Isaq Afridi’s monopoly on the arms deals earns him his share of enemies. His son and the Lieutenant General of the Pakistan Army are trying to overthrow him from his privileged position so that they can dip their beaks in the spoils of war. They try to get Akbar’s help in doing so. Akbar denies and thus begins his troubles with the Pakistani Army. He comes under the radar of Afridi’s enemies led by Colonel Khan (Sikandar Kher) who puts him on surveillance and is precariously close to unraveling his secrets. However, before that can be done, something terrible happens that not only puts everything that Akbar achieved thus far in jeopardy but also makes him the most wanted man in Karachi. When he turns for help to chief Shrikant, he drops him like dead weight.
Romeo Akbar Walter would have been a great film had the director, who is also the writer taken the story seriously and not added some absolutely terrible scenes, characters and situations that destroy the film’s credibility. To start with, the character of Mouni Roy who plays a RAW agent is grossly misplaced. She has little to no bearing on the story and the tale would have been tighter and more believable without her. Her Romance with John at a time when all eyes are on his character felt so awkward and cringe-worthy that it landed like a punch in the solar plexus for me. Jackie Shroff plays the RAW chief proficiently but the dialogues that are given to him could easily have been thought out better. It would have served the film better to have had a more realistic approach to his interactions with John. This was a problem all throughout the film. Extremely sensitive matters are discussed in public places in a language that is known and spoken locally. This is just stupid.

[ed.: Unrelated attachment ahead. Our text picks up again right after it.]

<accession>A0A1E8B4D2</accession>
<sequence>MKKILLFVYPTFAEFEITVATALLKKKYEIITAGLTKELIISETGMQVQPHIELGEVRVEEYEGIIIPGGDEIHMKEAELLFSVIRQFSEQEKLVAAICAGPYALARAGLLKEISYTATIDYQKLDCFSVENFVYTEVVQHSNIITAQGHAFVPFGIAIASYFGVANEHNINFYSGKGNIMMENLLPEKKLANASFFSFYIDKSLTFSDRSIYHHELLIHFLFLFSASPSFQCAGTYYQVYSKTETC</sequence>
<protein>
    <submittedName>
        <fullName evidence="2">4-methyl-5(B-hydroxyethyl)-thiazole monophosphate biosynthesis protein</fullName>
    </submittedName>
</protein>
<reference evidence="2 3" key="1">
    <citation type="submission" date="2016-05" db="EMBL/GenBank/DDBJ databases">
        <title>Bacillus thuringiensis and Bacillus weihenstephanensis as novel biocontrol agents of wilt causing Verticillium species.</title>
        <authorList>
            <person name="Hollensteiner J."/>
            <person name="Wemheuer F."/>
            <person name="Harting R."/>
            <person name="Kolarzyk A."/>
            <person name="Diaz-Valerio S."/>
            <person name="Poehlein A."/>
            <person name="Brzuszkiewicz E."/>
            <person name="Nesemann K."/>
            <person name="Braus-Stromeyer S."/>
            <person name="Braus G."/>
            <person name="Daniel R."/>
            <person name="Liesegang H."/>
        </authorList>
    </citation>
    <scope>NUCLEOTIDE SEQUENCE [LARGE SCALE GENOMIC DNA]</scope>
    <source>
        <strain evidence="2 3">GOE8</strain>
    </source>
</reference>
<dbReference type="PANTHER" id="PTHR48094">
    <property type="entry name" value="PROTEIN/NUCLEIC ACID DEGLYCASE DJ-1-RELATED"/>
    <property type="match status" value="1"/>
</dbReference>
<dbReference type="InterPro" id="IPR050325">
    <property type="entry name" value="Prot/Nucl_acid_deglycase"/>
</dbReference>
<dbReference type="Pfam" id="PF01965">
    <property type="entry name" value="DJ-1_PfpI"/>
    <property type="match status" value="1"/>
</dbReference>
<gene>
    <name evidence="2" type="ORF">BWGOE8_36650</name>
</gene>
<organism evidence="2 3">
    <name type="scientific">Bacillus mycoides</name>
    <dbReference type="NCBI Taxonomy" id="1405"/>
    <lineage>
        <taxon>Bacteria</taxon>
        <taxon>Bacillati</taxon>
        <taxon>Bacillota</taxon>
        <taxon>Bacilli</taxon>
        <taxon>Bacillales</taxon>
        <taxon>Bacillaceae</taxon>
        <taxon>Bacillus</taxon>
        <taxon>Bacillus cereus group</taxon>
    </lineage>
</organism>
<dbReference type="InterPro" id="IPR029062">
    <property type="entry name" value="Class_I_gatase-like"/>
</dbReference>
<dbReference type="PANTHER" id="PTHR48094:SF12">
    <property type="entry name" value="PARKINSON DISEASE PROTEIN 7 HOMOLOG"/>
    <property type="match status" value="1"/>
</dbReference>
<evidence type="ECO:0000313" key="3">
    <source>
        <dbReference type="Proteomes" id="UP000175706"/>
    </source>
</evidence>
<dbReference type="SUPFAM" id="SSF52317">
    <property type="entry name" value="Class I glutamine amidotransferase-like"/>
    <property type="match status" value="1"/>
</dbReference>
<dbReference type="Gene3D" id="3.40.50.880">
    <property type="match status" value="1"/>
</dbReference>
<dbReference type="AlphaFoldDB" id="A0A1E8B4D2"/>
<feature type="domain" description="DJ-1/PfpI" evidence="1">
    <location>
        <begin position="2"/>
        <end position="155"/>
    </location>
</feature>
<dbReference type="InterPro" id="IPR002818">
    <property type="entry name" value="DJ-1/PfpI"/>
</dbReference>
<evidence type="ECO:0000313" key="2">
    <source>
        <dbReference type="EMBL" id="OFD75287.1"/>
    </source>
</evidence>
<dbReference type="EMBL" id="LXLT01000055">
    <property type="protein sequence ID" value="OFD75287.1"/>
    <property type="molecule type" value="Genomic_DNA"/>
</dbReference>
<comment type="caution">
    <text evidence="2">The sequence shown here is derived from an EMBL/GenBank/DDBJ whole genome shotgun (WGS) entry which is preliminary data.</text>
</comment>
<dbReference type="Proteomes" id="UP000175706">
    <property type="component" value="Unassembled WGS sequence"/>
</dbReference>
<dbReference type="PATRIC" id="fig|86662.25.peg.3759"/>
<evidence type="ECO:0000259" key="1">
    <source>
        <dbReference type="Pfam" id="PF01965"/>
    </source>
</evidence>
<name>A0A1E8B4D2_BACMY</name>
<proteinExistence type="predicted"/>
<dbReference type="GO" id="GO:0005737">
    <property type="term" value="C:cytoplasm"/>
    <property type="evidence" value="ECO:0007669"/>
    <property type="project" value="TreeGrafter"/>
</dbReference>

John Abraham is a good leading man because he is trying. As Akbar Malik, he nails the character and thankfully majority of the film has him as Akbar. The initial portion of the film which has him as Romeo was painfully fake. Be it his hair, his awkward tender moments with his mom that really gets on your nerves or his attempt at romance. None of it works. However, as Akbar Malik, he becomes a whole new beast. Sikandar Kher as the Colonel after Akbar works well. The only stickler about his act is his shifty accent. I believe in a film like this, it’s the director’s job to ensure consistency. You either go all the way with the accent or you don’t at all. Landing up half way between the two can be a dicey thing. Raghubir Yadav is wonderful in the little portions that he gets. Interestingly, in his presence, John’s game rises a few levels too. Anil George is warm and charming.
Romeo Akbar Walter really stretches the believability factor with its amateurish treatment and that for more than once brings down the film. Just imagine who would name a Pakistani National Walter Khan? Who in their sane minds would name an Indian Muslim Romeo? This is the kind of substandard writing that spoils the film time and again. The only reason for those names would have been to rhyme better with RAW. It really doesn’t make much sense to do that. The fact also remains that the film has very little happening in terms of plot development in the middle and it winds up rather abruptly towards the end tying off loose ends hurriedly and leaving a lot to be desired. The makers had their heart in the right place with this film but just didn’t give the idea enough thought to develop into an affecting story. A story like this should have moved people but it ends up being just entertaining in portions and plain bad in some others.
Rating: 2.5/5 (2.5 out of 5 Stars)